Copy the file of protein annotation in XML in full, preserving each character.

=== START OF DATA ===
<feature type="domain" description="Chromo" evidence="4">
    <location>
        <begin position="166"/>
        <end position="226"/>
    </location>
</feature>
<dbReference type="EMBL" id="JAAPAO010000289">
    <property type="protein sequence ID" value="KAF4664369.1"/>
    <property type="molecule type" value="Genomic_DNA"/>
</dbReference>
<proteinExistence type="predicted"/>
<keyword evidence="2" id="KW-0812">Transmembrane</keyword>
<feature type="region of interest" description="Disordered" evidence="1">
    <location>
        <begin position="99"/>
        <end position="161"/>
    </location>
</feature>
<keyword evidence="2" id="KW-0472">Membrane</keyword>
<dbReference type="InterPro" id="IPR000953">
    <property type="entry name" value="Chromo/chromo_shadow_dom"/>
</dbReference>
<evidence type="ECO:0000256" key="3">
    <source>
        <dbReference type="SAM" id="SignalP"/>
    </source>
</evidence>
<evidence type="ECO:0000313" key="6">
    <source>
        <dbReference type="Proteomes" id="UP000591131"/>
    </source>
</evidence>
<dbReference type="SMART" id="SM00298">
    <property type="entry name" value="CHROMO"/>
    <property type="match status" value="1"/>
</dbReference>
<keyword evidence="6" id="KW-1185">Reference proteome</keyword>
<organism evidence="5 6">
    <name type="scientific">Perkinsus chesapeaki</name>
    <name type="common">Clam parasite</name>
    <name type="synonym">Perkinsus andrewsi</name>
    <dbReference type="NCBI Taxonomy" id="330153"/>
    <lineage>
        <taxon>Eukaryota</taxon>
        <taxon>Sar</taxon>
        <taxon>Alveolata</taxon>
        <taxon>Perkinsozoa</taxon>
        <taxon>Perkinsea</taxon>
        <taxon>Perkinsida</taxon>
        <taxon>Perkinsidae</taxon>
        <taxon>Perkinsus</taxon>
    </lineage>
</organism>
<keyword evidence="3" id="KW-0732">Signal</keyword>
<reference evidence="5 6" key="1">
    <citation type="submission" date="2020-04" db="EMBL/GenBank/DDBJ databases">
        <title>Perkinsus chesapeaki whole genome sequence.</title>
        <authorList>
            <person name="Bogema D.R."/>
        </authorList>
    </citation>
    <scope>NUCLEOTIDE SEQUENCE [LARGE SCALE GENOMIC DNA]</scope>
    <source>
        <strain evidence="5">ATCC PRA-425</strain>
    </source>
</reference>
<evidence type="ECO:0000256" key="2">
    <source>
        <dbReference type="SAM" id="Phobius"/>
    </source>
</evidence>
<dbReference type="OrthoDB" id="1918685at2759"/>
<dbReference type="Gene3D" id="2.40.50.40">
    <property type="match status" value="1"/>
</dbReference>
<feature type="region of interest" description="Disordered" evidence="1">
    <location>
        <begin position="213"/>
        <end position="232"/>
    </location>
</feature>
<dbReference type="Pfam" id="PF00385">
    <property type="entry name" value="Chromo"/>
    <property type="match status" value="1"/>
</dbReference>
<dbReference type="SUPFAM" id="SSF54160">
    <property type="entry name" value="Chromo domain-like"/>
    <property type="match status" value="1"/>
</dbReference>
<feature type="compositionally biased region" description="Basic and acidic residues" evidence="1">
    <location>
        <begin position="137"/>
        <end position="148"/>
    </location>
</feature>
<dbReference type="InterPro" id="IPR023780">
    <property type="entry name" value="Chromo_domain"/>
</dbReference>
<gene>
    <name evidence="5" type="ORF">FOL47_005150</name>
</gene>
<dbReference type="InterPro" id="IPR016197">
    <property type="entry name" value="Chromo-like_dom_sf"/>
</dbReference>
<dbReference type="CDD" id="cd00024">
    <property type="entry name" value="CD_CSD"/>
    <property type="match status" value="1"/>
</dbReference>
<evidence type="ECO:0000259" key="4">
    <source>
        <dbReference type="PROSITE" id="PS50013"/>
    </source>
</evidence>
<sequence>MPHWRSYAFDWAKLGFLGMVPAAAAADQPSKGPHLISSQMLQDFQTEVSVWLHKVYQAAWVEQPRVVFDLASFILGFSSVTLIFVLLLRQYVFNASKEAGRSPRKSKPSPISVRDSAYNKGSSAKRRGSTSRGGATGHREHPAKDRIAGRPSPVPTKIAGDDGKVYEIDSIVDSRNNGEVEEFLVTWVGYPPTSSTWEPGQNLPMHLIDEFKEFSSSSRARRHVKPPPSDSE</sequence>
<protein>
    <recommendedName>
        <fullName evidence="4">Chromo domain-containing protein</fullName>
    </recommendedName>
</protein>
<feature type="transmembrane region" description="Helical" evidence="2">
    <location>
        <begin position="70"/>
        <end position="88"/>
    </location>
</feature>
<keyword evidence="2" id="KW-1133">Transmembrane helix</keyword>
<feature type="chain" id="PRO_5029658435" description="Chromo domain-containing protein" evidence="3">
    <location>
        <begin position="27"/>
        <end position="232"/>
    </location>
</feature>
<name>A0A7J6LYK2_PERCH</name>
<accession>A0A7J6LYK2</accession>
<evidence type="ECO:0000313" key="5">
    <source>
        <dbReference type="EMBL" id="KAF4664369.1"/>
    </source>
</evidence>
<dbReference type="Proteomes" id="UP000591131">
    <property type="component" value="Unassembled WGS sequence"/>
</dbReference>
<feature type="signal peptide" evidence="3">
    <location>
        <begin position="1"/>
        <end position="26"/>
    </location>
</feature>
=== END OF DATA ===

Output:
<feature type="domain" description="Chromo" evidence="4">
    <location>
        <begin position="166"/>
        <end position="226"/>
    </location>
</feature>
<dbReference type="EMBL" id="JAAPAO010000289">
    <property type="protein sequence ID" value="KAF4664369.1"/>
    <property type="molecule type" value="Genomic_DNA"/>
</dbReference>
<proteinExistence type="predicted"/>
<keyword evidence="2" id="KW-0812">Transmembrane</keyword>
<feature type="region of interest" description="Disordered" evidence="1">
    <location>
        <begin position="99"/>
        <end position="161"/>
    </location>
</feature>
<keyword evidence="2" id="KW-0472">Membrane</keyword>
<dbReference type="InterPro" id="IPR000953">
    <property type="entry name" value="Chromo/chromo_shadow_dom"/>
</dbReference>
<evidence type="ECO:0000256" key="3">
    <source>
        <dbReference type="SAM" id="SignalP"/>
    </source>
</evidence>
<evidence type="ECO:0000313" key="6">
    <source>
        <dbReference type="Proteomes" id="UP000591131"/>
    </source>
</evidence>
<dbReference type="SMART" id="SM00298">
    <property type="entry name" value="CHROMO"/>
    <property type="match status" value="1"/>
</dbReference>
<keyword evidence="6" id="KW-1185">Reference proteome</keyword>
<organism evidence="5 6">
    <name type="scientific">Perkinsus chesapeaki</name>
    <name type="common">Clam parasite</name>
    <name type="synonym">Perkinsus andrewsi</name>
    <dbReference type="NCBI Taxonomy" id="330153"/>
    <lineage>
        <taxon>Eukaryota</taxon>
        <taxon>Sar</taxon>
        <taxon>Alveolata</taxon>
        <taxon>Perkinsozoa</taxon>
        <taxon>Perkinsea</taxon>
        <taxon>Perkinsida</taxon>
        <taxon>Perkinsidae</taxon>
        <taxon>Perkinsus</taxon>
    </lineage>
</organism>
<keyword evidence="3" id="KW-0732">Signal</keyword>
<reference evidence="5 6" key="1">
    <citation type="submission" date="2020-04" db="EMBL/GenBank/DDBJ databases">
        <title>Perkinsus chesapeaki whole genome sequence.</title>
        <authorList>
            <person name="Bogema D.R."/>
        </authorList>
    </citation>
    <scope>NUCLEOTIDE SEQUENCE [LARGE SCALE GENOMIC DNA]</scope>
    <source>
        <strain evidence="5">ATCC PRA-425</strain>
    </source>
</reference>
<evidence type="ECO:0000256" key="2">
    <source>
        <dbReference type="SAM" id="Phobius"/>
    </source>
</evidence>
<dbReference type="OrthoDB" id="1918685at2759"/>
<dbReference type="Gene3D" id="2.40.50.40">
    <property type="match status" value="1"/>
</dbReference>
<feature type="region of interest" description="Disordered" evidence="1">
    <location>
        <begin position="213"/>
        <end position="232"/>
    </location>
</feature>
<dbReference type="Pfam" id="PF00385">
    <property type="entry name" value="Chromo"/>
    <property type="match status" value="1"/>
</dbReference>
<dbReference type="SUPFAM" id="SSF54160">
    <property type="entry name" value="Chromo domain-like"/>
    <property type="match status" value="1"/>
</dbReference>
<feature type="compositionally biased region" description="Basic and acidic residues" evidence="1">
    <location>
        <begin position="137"/>
        <end position="148"/>
    </location>
</feature>
<dbReference type="InterPro" id="IPR023780">
    <property type="entry name" value="Chromo_domain"/>
</dbReference>
<gene>
    <name evidence="5" type="ORF">FOL47_005150</name>
</gene>
<dbReference type="InterPro" id="IPR016197">
    <property type="entry name" value="Chromo-like_dom_sf"/>
</dbReference>
<dbReference type="CDD" id="cd00024">
    <property type="entry name" value="CD_CSD"/>
    <property type="match status" value="1"/>
</dbReference>
<evidence type="ECO:0000259" key="4">
    <source>
        <dbReference type="PROSITE" id="PS50013"/>
    </source>
</evidence>
<sequence>MPHWRSYAFDWAKLGFLGMVPAAAAADQPSKGPHLISSQMLQDFQTEVSVWLHKVYQAAWVEQPRVVFDLASFILGFSSVTLIFVLLLRQYVFNASKEAGRSPRKSKPSPISVRDSAYNKGSSAKRRGSTSRGGATGHREHPAKDRIAGRPSPVPTKIAGDDGKVYEIDSIVDSRNNGEVEEFLVTWVGYPPTSSTWEPGQNLPMHLIDEFKEFSSSSRARRHVKPPPSDSE</sequence>
<protein>
    <recommendedName>
        <fullName evidence="4">Chromo domain-containing protein</fullName>
    </recommendedName>
</protein>
<feature type="transmembrane region" description="Helical" evidence="2">
    <location>
        <begin position="70"/>
        <end position="88"/>
    </location>
</feature>
<keyword evidence="2" id="KW-1133">Transmembrane helix</keyword>
<feature type="chain" id="PRO_5029658435" description="Chromo domain-containing protein" evidence="3">
    <location>
        <begin position="27"/>
        <end position="232"/>
    </location>
</feature>
<name>A0A7J6LYK2_PERCH</name>
<accession>A0A7J6LYK2</accession>
<evidence type="ECO:0000313" key="5">
    <source>
        <dbReference type="EMBL" id="KAF4664369.1"/>
    </source>
</evidence>
<dbReference type="Proteomes" id="UP000591131">
    <property type="component" value="Unassembled WGS sequence"/>
</dbReference>
<feature type="signal peptide" evidence="3">
    <location>
        <begin position="1"/>
        <end position="26"/>
    </location>
</feature>